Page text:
Yes, Macs can get malware. Beyond traditional viruses, worms, and Trojans, there’s now a thriving ecosystem of adware and spyware programs that bombard you with ads and spy on your web browsing, just like on Windows.
Macs do have some integrated protection against malware, but it isn’t perfect. Crucially, that protection against malware doesn’t block all the junk bundled software that advertises to and spies on you.
Use MalwareBytes for Mac
MalwareBytes makes well-regarded security utilities for Windows. It recently began offering a free “MalwareBytes for Mac” tool. This isn’t a new utility — MalwareBytes actually purchased and rebranded a popular application named “Adware Medic” that we and others have used successfully in the past.
This isn’t a heavy antivirus program that will run in the background. It’s just a tool you can download and use to perform a quick scan — it should just take a few seconds. If it finds any adware or other malware, it can remove it. If you encounter a Mac infected with harmful junk software, run MalwareBytes and it can clean that Mac up.
How to Avoid Malware on a Mac
Yes, obnoxious junk software is still a problem on a Mac. Macs do have an anti-malware feature known as “XProtect” or “File quarantine,” but it only blocks a handful of the most nasty pieces of malware after they’ve become widespread. It won’t necessarily block anything new, and it won’t stand in the way of adware and spyware.
Much of the nastiest adware arrives the same way it does on Windows, via junkware-packed installers from application-downloading sites like download.com or via shady advertisements that push you to an unofficial, tainted installer. Get your applications from the Mac App Store or the developer’s website. Avoid running unsigned software — that means only allowing apps downloaded from the “Mac App Store and identified developers.”
Unlike on Windows, there’s no Add/Remove programs window where you can go to see what’s installed and quickly uninstall it on a Mac. On Windows, most of the “legal” crapware allows you to uninstall it from here. On a Mac, it burrows so deep into the OS that Apple has to provide instructions for manually removing all the popular pieces of adware. However, you shouldn’t need to follow those instructions — MalwareBytes should be able to do that all for your automatically.
Don’t have the Java plug-in enabled, either — that’s historically been the vector through which the worst Mac malware has spread like wildfire before Apple removed it from Mac OS X. Keep your web browsers and plug-ins updated, and consider enabling click-to-play to prevent Flash from running everywhere. Attacks on browser plug-ins like Flash and browsers themselves tend to work on all operating systems, even Mac OS X.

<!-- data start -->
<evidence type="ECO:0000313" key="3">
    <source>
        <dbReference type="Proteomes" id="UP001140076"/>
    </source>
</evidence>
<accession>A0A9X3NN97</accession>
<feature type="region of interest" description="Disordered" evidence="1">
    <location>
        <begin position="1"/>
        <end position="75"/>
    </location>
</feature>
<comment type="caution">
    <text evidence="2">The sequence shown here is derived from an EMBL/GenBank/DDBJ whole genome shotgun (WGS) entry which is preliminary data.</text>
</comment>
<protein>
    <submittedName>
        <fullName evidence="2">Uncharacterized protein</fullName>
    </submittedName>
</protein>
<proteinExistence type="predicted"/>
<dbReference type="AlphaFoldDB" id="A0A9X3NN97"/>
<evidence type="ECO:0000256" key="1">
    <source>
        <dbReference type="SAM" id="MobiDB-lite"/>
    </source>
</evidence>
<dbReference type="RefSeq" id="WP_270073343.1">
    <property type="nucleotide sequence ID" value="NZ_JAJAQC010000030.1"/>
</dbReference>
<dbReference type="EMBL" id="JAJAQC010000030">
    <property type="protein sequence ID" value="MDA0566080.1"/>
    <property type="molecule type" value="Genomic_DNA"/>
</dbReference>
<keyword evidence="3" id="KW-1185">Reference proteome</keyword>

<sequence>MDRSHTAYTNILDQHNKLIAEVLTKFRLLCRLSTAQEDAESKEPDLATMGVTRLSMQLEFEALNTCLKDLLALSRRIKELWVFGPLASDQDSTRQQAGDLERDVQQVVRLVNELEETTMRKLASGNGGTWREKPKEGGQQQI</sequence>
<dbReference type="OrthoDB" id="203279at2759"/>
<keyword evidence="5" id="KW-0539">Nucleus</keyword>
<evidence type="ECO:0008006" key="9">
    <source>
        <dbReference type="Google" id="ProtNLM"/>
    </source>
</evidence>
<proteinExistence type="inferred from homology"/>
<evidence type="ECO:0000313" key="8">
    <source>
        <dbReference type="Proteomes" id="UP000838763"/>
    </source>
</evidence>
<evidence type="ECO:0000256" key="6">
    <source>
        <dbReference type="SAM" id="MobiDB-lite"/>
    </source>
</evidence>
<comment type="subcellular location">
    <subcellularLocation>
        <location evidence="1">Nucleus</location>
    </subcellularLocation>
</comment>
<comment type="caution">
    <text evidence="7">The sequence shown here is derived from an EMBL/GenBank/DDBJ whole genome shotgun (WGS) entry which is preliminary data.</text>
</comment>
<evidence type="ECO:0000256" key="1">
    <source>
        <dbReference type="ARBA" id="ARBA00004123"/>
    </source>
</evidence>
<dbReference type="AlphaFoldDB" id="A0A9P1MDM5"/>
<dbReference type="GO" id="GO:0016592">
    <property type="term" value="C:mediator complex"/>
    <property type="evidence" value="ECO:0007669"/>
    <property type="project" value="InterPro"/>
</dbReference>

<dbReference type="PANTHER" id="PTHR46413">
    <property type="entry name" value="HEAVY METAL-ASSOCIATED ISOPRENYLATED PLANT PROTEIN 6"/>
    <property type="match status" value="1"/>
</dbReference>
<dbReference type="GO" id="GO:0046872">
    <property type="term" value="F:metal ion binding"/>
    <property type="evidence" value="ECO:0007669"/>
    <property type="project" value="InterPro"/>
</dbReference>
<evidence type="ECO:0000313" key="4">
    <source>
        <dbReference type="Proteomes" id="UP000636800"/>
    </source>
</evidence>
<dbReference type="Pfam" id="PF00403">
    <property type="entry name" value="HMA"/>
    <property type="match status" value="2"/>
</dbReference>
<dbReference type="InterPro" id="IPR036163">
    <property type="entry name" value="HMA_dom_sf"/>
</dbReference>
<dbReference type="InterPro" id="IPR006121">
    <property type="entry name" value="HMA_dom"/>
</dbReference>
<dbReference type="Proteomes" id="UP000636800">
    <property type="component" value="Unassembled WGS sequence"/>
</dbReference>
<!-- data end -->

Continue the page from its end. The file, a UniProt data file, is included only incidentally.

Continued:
What About Full Mac Antivirus Programs?
Quite a few antivirus companies are now also creating (and selling) full antivirus programs for Mac OS X. These applications are similar to their Windows equivalents, featuring full background-scanning of all the applications you run and files you access as well as other features.
We’ll be honest here — we’re not sure what to recommend. MalwareBytes for Mac is free, quick, won’t slow down your Mac, and will remove most of the obnoxious software out there, which makes it out main pick. On Windows, most of the antivirus programs won’t even remove this obnoxious adware and spyware (called “potentially unwanted programs” or “PUPs”), so we’re not sure a full, paid antivirus would even be as good as MalwareBytes at battling the most common junk. (There’s currently no paid version of MalwareBytes for Mac that can run in the background and monitor your system, as there is on Windows.)
If you do stick to the Mac App Store and keep your software updated, you’re probably fine. On the other hand, if you download a lot of software from the web and potentially even bypass your Mac’s protections to install unsigned applications from unknown developers, an antivirus might be a better idea. However, as on Windows, an antivirus that’s always scanning in the background can make your Mac slower and drain battery life.
Tom’s Guide did some tests and recommended Sophos Antivirus for Mac: Home Edition as their top Mac antivirus pick, with Avast Free Antivirus for Mac in close second. Both of these are free, so you can try them without shelling out for a yearly license. Give these a try if you’re looking for a full-featured antivirus with on-demand scanning. If your Mac is already infected, these tools can perform a full system-scan for malware, just as they can on Windows.
“Macs don’t get malware” and “you don’t need antivirus on a Mac” are old pieces of advice that aren’t necessarily true anymore. Macs are vulnerable to malware — the Flashback Trojan at one point infected over 600,000 Macs around the world. Macs also now have a problem with adware and other junkware provided in software installers, just as Windows does.
MalwareBytes for Mac is a solid tool in any Mac user’s toolkit. Full antivirus applications aren’t necessarily as mandatory as they are on Windows yet, but you might want them if you download a lot of applications from the web and are particularly worried.
Image Credit: Martin on Flickr